The opposite of student engagement is boredom. You know it when you look out at your classroom of students, and they are fidgeting, yawning, staring out the window, and talking to each other while you are presenting a lesson. It’s frustrating, isn’t it? You need to cover important standards or topics. How can you save this lesson? These 3 Quick and Easy Ways to Boost Student Engagement can be planned ahead or used at the moment when you notice students checking out.
Here are just a few ideas that you can quickly implement in your classroom today without extensive planning or prep. Nobody has time for more planning and prep.
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Make It Hands – On
Whenever possible, give students something to do.
One word. Manipulatives.
In every way possible, give students math manipulatives during instruction and practice. Kids LOVE hands-on activities, and they will be engaged BIG TIME if you give them manipulatives (or, as students call them, “toys”).
Make sure you have pre-taught your rules and procedures for use of manipulatives before using them in lessons.
Set a timer and tell them this is their time to play. After the timer goes off, it’s my time and they have to follow directions for use of manipulatives. This usually works!
Literacy Based Lessons and Activities
How can you provide hands-on activities with literacy activities?
Students should have a pencil and post-it notes, spiral notebooks, or some other type of paper to write on in every lesson. Students should stop and jot frequently whether they are reading independently, in small groups, or during a whole class lesson.
- Independent Reading: Stop and jot a summary of the page they just read.
- Small Group Reading: Stop, jot, and tell your neighbor what you just read.
- Whole Group Reading: Teacher stops and students jot what they just heard and read.
In every situation, students are DOING something with their hands. It keeps them engaged in the reading process and the text they are reading. It helps you to chunk the lesson into manageable time frames because you are stopping and asking students to do the learning. This is especially helpful for struggling readers.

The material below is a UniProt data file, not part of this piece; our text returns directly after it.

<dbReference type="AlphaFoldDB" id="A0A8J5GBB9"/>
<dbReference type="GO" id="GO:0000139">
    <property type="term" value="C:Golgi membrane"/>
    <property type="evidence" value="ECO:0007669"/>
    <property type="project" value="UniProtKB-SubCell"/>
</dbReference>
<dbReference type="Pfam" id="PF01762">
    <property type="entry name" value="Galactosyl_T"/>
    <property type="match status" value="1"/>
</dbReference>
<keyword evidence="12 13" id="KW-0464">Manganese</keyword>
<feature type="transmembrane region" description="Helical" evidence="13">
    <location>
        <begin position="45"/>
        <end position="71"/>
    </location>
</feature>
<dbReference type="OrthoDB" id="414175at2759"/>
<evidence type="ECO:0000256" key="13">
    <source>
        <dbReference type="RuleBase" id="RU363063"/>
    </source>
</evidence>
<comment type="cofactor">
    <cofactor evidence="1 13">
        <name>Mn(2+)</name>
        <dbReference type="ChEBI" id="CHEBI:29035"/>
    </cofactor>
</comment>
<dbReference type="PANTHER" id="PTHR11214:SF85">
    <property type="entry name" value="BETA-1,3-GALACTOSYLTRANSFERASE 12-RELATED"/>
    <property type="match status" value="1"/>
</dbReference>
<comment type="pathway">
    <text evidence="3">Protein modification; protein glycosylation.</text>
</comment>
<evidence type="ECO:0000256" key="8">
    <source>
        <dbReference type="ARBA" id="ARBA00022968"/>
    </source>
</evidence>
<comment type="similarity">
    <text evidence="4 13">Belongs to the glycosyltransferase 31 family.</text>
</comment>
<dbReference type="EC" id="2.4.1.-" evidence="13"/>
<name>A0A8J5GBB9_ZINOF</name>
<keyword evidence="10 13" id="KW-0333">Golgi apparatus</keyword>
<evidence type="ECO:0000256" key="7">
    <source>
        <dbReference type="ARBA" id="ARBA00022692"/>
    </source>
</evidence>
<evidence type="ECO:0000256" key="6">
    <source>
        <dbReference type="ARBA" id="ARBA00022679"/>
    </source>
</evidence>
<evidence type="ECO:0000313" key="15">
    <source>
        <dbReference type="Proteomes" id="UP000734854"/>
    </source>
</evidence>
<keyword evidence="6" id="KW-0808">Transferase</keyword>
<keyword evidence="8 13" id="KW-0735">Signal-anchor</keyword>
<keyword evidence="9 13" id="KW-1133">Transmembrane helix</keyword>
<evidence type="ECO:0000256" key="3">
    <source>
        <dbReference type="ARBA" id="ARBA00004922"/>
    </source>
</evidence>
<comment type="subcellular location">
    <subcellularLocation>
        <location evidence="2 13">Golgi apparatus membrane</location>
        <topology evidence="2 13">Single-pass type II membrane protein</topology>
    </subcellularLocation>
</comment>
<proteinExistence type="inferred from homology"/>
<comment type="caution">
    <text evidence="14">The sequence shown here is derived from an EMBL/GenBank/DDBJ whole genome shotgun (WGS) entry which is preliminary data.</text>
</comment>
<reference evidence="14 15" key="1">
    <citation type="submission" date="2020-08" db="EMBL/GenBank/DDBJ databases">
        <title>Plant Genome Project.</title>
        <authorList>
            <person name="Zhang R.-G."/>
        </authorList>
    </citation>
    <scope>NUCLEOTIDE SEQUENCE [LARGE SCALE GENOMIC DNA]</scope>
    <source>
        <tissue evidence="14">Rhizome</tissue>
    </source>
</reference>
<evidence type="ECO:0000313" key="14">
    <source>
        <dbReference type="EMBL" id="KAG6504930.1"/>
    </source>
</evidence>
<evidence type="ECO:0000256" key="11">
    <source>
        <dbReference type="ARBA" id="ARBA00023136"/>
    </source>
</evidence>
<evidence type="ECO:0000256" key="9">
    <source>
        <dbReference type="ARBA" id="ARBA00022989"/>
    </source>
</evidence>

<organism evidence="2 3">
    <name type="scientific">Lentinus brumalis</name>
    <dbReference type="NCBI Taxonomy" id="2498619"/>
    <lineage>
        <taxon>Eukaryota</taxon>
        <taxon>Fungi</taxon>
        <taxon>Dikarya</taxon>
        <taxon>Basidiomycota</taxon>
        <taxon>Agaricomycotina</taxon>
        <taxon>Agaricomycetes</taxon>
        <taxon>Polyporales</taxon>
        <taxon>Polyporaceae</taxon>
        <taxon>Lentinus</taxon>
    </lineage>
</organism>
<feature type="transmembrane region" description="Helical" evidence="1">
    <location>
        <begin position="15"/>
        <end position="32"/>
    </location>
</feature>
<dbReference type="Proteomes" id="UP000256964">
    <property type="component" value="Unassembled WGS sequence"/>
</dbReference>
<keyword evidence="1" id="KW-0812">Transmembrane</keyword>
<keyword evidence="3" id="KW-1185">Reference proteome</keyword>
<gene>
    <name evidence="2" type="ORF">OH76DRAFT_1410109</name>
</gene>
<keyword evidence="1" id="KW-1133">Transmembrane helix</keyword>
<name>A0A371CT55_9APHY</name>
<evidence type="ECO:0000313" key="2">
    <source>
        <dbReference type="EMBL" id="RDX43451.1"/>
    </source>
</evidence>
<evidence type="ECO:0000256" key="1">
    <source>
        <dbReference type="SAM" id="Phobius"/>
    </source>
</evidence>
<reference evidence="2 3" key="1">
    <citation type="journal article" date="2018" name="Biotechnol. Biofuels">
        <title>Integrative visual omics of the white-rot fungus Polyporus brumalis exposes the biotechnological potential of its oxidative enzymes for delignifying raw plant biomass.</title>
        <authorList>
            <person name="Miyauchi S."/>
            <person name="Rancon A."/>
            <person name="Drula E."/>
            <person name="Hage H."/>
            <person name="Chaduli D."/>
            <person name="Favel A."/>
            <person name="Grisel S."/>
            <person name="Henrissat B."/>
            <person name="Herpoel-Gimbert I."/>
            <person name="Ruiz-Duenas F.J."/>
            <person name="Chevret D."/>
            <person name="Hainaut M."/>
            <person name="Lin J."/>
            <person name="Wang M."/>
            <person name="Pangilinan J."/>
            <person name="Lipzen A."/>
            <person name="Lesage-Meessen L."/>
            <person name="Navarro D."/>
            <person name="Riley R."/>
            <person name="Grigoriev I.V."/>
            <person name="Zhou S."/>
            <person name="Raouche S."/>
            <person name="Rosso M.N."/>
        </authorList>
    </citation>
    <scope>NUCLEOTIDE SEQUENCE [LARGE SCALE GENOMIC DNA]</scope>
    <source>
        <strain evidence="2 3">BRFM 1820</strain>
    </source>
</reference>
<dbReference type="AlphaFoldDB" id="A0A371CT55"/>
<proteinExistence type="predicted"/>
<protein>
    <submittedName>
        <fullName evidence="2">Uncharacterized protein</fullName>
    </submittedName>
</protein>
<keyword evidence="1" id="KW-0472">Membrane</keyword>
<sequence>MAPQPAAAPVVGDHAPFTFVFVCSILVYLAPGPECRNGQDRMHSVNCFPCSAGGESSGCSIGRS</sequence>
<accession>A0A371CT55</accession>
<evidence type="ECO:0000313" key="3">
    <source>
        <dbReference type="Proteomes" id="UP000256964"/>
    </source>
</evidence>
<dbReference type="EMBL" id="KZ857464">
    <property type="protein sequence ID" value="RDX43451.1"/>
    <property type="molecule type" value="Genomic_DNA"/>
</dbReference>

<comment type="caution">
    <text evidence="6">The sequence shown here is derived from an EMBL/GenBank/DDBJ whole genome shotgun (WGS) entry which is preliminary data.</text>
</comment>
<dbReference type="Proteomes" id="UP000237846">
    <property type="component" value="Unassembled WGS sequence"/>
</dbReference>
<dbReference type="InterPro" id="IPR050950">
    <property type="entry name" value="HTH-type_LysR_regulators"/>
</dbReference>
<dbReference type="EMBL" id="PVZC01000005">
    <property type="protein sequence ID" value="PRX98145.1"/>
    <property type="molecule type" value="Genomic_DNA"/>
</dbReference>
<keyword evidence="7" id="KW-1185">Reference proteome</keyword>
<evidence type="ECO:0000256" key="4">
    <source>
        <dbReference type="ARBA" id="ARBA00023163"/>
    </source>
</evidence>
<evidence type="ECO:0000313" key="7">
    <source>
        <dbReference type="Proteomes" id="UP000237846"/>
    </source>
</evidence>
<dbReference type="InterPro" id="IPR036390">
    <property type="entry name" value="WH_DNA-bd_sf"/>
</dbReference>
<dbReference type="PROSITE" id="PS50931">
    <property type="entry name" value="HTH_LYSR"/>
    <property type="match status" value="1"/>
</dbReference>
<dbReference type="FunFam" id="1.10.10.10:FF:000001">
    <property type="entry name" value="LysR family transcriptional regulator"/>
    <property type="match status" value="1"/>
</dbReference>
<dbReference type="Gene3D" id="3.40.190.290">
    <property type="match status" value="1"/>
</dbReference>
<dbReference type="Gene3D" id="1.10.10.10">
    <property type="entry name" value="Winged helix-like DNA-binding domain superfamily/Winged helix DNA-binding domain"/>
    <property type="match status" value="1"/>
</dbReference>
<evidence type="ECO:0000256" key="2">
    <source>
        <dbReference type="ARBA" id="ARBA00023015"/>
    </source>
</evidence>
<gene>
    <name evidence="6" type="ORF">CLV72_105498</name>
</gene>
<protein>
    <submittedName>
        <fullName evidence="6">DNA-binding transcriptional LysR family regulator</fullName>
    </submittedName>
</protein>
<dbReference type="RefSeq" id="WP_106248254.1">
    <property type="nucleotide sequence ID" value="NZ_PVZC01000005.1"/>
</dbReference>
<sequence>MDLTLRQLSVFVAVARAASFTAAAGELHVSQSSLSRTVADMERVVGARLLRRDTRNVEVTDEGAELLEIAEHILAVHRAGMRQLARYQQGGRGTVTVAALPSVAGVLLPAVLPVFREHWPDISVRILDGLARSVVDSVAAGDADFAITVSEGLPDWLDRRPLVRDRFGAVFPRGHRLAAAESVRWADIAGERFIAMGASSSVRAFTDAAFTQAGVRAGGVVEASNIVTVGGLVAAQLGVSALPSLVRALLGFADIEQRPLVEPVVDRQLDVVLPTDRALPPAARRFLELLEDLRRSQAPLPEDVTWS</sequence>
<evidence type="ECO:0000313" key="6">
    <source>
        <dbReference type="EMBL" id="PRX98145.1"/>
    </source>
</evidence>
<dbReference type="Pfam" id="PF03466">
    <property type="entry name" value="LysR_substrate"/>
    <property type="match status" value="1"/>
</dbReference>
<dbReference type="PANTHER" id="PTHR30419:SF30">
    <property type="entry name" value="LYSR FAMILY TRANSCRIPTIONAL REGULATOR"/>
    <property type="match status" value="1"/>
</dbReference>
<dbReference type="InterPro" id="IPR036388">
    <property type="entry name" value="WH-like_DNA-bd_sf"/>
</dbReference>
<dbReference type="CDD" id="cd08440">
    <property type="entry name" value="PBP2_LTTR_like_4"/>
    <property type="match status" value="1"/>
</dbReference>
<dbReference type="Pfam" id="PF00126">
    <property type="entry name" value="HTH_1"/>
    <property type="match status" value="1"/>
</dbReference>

Get Them Moving
Simon Says. This straightforward game is so engaging and perfect for a quick brain break during lessons. I played this with my 3rd and 4th graders, and they loved it!
If you use task cards for any subject, you can turn that activity into a Scoot game that gets kids moving. Moving kids are engaged.
How to Play Scoot: Place one task card on each student’s desk. Give students paper and a pencil. Students move from desk to desk completing the task cards.
If you haven’t checked out Go Noodle, you are missing out! This site has free brain break content that you can access quickly if you need a way for your students to move in the classroom. There are so many different options, I am sure you will find just the right brain break for your group!
Teacher Talk versus Student Talk
If you are talking for more than 10 minutes at a time during a lesson – it is too much. Students learn by talking about their learning with each other and you – not passively listening. In fact, kids talk a lot, and sometimes it is hard to control, so give them something to talk about.
When planning a lesson, come up with three questions that you can pose to students during the lesson. After asking the question, have students turn and talk to a partner. While they are talking, walk around and listen. You will be so surprised and gratified at what you hear!
Give students a turn and talk question or task on the fly. It’s not as good as a planned question, but it will increase engagement immediately.
It’s better to have engaged students working with a good question than bored students who don’t hear that carefully planned one!
The key to success with student talk is to make it accountable. You don’t want students straying off-topic or wasting instructional time, so make it count. Make the question or topic specific. Give students direction on how to talk about their learning. It’s not something they will master immediately, but don’t despair – they WILL get it!
If the thought of using accountable talk in your classroom seems intimidating, rest assured it’s not as hard as you may think! Check out this post that will help you implement accountable talk in your classroom!
Improving student engagement doesn’t have to be complicated or time-consuming. It can be as easy as stopping a lesson and letting kids move or giving them a post-it note. Improving student engagement also improves classroom management. Giving students something to do keeps them from finding something to do when they should be doing something else.
What are some of the ways that you have engaged your students in a lesson?
The most valuable resource that all teachers have is each other. Without collaboration our growth is limited to our own perspectives.Robert John Meehan
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